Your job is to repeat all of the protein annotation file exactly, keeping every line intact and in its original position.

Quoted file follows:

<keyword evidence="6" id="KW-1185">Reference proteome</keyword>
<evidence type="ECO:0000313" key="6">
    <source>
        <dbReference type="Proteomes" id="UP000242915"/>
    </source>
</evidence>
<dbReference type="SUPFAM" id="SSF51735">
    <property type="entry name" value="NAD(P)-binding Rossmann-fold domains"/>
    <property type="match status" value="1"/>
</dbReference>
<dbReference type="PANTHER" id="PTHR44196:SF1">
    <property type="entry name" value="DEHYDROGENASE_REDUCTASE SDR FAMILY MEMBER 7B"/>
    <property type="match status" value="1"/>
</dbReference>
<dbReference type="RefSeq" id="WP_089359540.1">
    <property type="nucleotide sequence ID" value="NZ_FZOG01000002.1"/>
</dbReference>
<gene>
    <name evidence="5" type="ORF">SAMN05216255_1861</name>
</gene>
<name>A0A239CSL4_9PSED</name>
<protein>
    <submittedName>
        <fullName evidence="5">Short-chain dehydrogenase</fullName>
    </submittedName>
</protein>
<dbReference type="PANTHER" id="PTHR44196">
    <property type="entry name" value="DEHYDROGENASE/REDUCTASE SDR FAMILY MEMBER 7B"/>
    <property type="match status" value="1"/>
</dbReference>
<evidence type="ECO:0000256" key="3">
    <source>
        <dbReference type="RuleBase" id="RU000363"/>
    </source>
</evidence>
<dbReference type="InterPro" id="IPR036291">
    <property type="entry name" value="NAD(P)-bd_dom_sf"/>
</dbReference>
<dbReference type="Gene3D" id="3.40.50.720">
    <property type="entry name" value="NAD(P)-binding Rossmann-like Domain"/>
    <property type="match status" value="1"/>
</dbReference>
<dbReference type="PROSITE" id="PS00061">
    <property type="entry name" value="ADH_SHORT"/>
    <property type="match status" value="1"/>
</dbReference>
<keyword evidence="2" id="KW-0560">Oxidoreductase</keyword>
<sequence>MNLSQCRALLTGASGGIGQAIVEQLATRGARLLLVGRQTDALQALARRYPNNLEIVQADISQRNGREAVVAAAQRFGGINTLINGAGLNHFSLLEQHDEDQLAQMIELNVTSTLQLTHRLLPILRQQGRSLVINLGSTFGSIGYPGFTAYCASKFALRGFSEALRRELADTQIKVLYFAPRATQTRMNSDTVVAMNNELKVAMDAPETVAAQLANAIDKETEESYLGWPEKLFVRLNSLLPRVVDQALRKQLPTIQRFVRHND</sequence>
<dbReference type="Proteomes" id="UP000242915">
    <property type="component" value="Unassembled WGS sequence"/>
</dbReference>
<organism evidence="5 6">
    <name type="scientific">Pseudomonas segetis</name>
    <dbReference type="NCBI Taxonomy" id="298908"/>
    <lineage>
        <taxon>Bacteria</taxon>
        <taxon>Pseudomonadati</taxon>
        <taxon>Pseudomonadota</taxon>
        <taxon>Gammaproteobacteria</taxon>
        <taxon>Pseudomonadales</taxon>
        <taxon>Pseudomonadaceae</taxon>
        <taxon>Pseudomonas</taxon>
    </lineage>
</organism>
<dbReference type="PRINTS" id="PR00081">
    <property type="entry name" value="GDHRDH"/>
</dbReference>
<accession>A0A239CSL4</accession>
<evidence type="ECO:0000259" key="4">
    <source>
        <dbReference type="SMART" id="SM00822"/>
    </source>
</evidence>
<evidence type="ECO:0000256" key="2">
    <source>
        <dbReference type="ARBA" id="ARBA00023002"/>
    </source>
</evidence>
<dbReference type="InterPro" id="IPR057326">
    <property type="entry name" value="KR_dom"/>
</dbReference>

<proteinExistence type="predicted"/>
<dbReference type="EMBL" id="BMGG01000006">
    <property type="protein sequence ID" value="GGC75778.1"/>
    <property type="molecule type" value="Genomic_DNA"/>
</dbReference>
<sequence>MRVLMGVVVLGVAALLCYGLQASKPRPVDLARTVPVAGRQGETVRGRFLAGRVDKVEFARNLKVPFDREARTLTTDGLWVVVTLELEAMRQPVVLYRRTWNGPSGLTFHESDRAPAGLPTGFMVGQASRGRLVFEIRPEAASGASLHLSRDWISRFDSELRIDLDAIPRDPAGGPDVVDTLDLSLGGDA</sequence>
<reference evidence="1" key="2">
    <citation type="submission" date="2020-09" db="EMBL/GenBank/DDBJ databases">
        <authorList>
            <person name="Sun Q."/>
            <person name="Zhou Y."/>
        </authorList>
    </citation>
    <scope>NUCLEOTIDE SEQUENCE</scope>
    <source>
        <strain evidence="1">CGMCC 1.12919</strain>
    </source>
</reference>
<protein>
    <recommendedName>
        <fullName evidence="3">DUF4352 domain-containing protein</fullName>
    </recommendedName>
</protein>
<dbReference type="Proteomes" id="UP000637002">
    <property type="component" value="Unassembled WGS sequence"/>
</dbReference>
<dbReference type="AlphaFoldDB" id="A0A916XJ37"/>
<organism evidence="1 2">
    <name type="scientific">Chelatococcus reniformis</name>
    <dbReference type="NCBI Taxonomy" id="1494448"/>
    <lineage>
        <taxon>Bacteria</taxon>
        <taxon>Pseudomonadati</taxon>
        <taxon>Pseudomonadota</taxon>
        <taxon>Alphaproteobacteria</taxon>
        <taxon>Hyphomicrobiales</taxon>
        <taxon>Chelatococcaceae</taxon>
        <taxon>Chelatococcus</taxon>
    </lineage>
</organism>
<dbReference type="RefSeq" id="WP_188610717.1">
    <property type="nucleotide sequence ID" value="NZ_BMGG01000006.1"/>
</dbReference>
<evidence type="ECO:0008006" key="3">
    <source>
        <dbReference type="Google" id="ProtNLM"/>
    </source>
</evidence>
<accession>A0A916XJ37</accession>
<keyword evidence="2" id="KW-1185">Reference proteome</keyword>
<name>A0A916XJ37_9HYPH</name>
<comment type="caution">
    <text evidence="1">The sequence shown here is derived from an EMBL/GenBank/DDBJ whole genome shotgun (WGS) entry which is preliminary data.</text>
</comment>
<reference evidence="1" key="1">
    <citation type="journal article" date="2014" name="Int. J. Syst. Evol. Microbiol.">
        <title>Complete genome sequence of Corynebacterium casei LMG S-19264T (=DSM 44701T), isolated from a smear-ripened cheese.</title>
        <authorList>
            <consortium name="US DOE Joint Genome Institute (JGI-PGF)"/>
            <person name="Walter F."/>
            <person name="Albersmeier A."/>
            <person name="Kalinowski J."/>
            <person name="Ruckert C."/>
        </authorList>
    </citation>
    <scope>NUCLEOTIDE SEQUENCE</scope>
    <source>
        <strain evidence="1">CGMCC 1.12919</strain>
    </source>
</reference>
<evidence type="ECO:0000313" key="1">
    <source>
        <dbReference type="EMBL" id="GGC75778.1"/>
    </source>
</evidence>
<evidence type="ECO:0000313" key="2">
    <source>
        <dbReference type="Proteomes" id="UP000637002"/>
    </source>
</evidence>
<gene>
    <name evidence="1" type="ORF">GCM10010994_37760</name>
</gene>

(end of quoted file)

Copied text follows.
<keyword evidence="6" id="KW-1185">Reference proteome</keyword>
<evidence type="ECO:0000313" key="6">
    <source>
        <dbReference type="Proteomes" id="UP000242915"/>
    </source>
</evidence>
<dbReference type="SUPFAM" id="SSF51735">
    <property type="entry name" value="NAD(P)-binding Rossmann-fold domains"/>
    <property type="match status" value="1"/>
</dbReference>
<dbReference type="PANTHER" id="PTHR44196:SF1">
    <property type="entry name" value="DEHYDROGENASE_REDUCTASE SDR FAMILY MEMBER 7B"/>
    <property type="match status" value="1"/>
</dbReference>
<dbReference type="RefSeq" id="WP_089359540.1">
    <property type="nucleotide sequence ID" value="NZ_FZOG01000002.1"/>
</dbReference>
<gene>
    <name evidence="5" type="ORF">SAMN05216255_1861</name>
</gene>
<name>A0A239CSL4_9PSED</name>
<protein>
    <submittedName>
        <fullName evidence="5">Short-chain dehydrogenase</fullName>
    </submittedName>
</protein>
<dbReference type="PANTHER" id="PTHR44196">
    <property type="entry name" value="DEHYDROGENASE/REDUCTASE SDR FAMILY MEMBER 7B"/>
    <property type="match status" value="1"/>
</dbReference>
<evidence type="ECO:0000256" key="3">
    <source>
        <dbReference type="RuleBase" id="RU000363"/>
    </source>
</evidence>
<dbReference type="InterPro" id="IPR036291">
    <property type="entry name" value="NAD(P)-bd_dom_sf"/>
</dbReference>
<dbReference type="Gene3D" id="3.40.50.720">
    <property type="entry name" value="NAD(P)-binding Rossmann-like Domain"/>
    <property type="match status" value="1"/>
</dbReference>
<dbReference type="PROSITE" id="PS00061">
    <property type="entry name" value="ADH_SHORT"/>
    <property type="match status" value="1"/>
</dbReference>
<keyword evidence="2" id="KW-0560">Oxidoreductase</keyword>
<sequence>MNLSQCRALLTGASGGIGQAIVEQLATRGARLLLVGRQTDALQALARRYPNNLEIVQADISQRNGREAVVAAAQRFGGINTLINGAGLNHFSLLEQHDEDQLAQMIELNVTSTLQLTHRLLPILRQQGRSLVINLGSTFGSIGYPGFTAYCASKFALRGFSEALRRELADTQIKVLYFAPRATQTRMNSDTVVAMNNELKVAMDAPETVAAQLANAIDKETEESYLGWPEKLFVRLNSLLPRVVDQALRKQLPTIQRFVRHND</sequence>
<dbReference type="Proteomes" id="UP000242915">
    <property type="component" value="Unassembled WGS sequence"/>
</dbReference>
<organism evidence="5 6">
    <name type="scientific">Pseudomonas segetis</name>
    <dbReference type="NCBI Taxonomy" id="298908"/>
    <lineage>
        <taxon>Bacteria</taxon>
        <taxon>Pseudomonadati</taxon>
        <taxon>Pseudomonadota</taxon>
        <taxon>Gammaproteobacteria</taxon>
        <taxon>Pseudomonadales</taxon>
        <taxon>Pseudomonadaceae</taxon>
        <taxon>Pseudomonas</taxon>
    </lineage>
</organism>
<dbReference type="PRINTS" id="PR00081">
    <property type="entry name" value="GDHRDH"/>
</dbReference>
<accession>A0A239CSL4</accession>
<evidence type="ECO:0000259" key="4">
    <source>
        <dbReference type="SMART" id="SM00822"/>
    </source>
</evidence>
<evidence type="ECO:0000256" key="2">
    <source>
        <dbReference type="ARBA" id="ARBA00023002"/>
    </source>
</evidence>
<dbReference type="InterPro" id="IPR057326">
    <property type="entry name" value="KR_dom"/>
</dbReference>

<proteinExistence type="predicted"/>
<dbReference type="EMBL" id="BMGG01000006">
    <property type="protein sequence ID" value="GGC75778.1"/>
    <property type="molecule type" value="Genomic_DNA"/>
</dbReference>
<sequence>MRVLMGVVVLGVAALLCYGLQASKPRPVDLARTVPVAGRQGETVRGRFLAGRVDKVEFARNLKVPFDREARTLTTDGLWVVVTLELEAMRQPVVLYRRTWNGPSGLTFHESDRAPAGLPTGFMVGQASRGRLVFEIRPEAASGASLHLSRDWISRFDSELRIDLDAIPRDPAGGPDVVDTLDLSLGGDA</sequence>
<reference evidence="1" key="2">
    <citation type="submission" date="2020-09" db="EMBL/GenBank/DDBJ databases">
        <authorList>
            <person name="Sun Q."/>
            <person name="Zhou Y."/>
        </authorList>
    </citation>
    <scope>NUCLEOTIDE SEQUENCE</scope>
    <source>
        <strain evidence="1">CGMCC 1.12919</strain>
    </source>
</reference>
<protein>
    <recommendedName>
        <fullName evidence="3">DUF4352 domain-containing protein</fullName>
    </recommendedName>
</protein>
<dbReference type="Proteomes" id="UP000637002">
    <property type="component" value="Unassembled WGS sequence"/>
</dbReference>
<dbReference type="AlphaFoldDB" id="A0A916XJ37"/>
<organism evidence="1 2">
    <name type="scientific">Chelatococcus reniformis</name>
    <dbReference type="NCBI Taxonomy" id="1494448"/>
    <lineage>
        <taxon>Bacteria</taxon>
        <taxon>Pseudomonadati</taxon>
        <taxon>Pseudomonadota</taxon>
        <taxon>Alphaproteobacteria</taxon>
        <taxon>Hyphomicrobiales</taxon>
        <taxon>Chelatococcaceae</taxon>
        <taxon>Chelatococcus</taxon>
    </lineage>
</organism>
<dbReference type="RefSeq" id="WP_188610717.1">
    <property type="nucleotide sequence ID" value="NZ_BMGG01000006.1"/>
</dbReference>
<evidence type="ECO:0008006" key="3">
    <source>
        <dbReference type="Google" id="ProtNLM"/>
    </source>
</evidence>
<accession>A0A916XJ37</accession>
<keyword evidence="2" id="KW-1185">Reference proteome</keyword>
<name>A0A916XJ37_9HYPH</name>
<comment type="caution">
    <text evidence="1">The sequence shown here is derived from an EMBL/GenBank/DDBJ whole genome shotgun (WGS) entry which is preliminary data.</text>
</comment>
<reference evidence="1" key="1">
    <citation type="journal article" date="2014" name="Int. J. Syst. Evol. Microbiol.">
        <title>Complete genome sequence of Corynebacterium casei LMG S-19264T (=DSM 44701T), isolated from a smear-ripened cheese.</title>
        <authorList>
            <consortium name="US DOE Joint Genome Institute (JGI-PGF)"/>
            <person name="Walter F."/>
            <person name="Albersmeier A."/>
            <person name="Kalinowski J."/>
            <person name="Ruckert C."/>
        </authorList>
    </citation>
    <scope>NUCLEOTIDE SEQUENCE</scope>
    <source>
        <strain evidence="1">CGMCC 1.12919</strain>
    </source>
</reference>
<evidence type="ECO:0000313" key="1">
    <source>
        <dbReference type="EMBL" id="GGC75778.1"/>
    </source>
</evidence>
<evidence type="ECO:0000313" key="2">
    <source>
        <dbReference type="Proteomes" id="UP000637002"/>
    </source>
</evidence>
<gene>
    <name evidence="1" type="ORF">GCM10010994_37760</name>
</gene>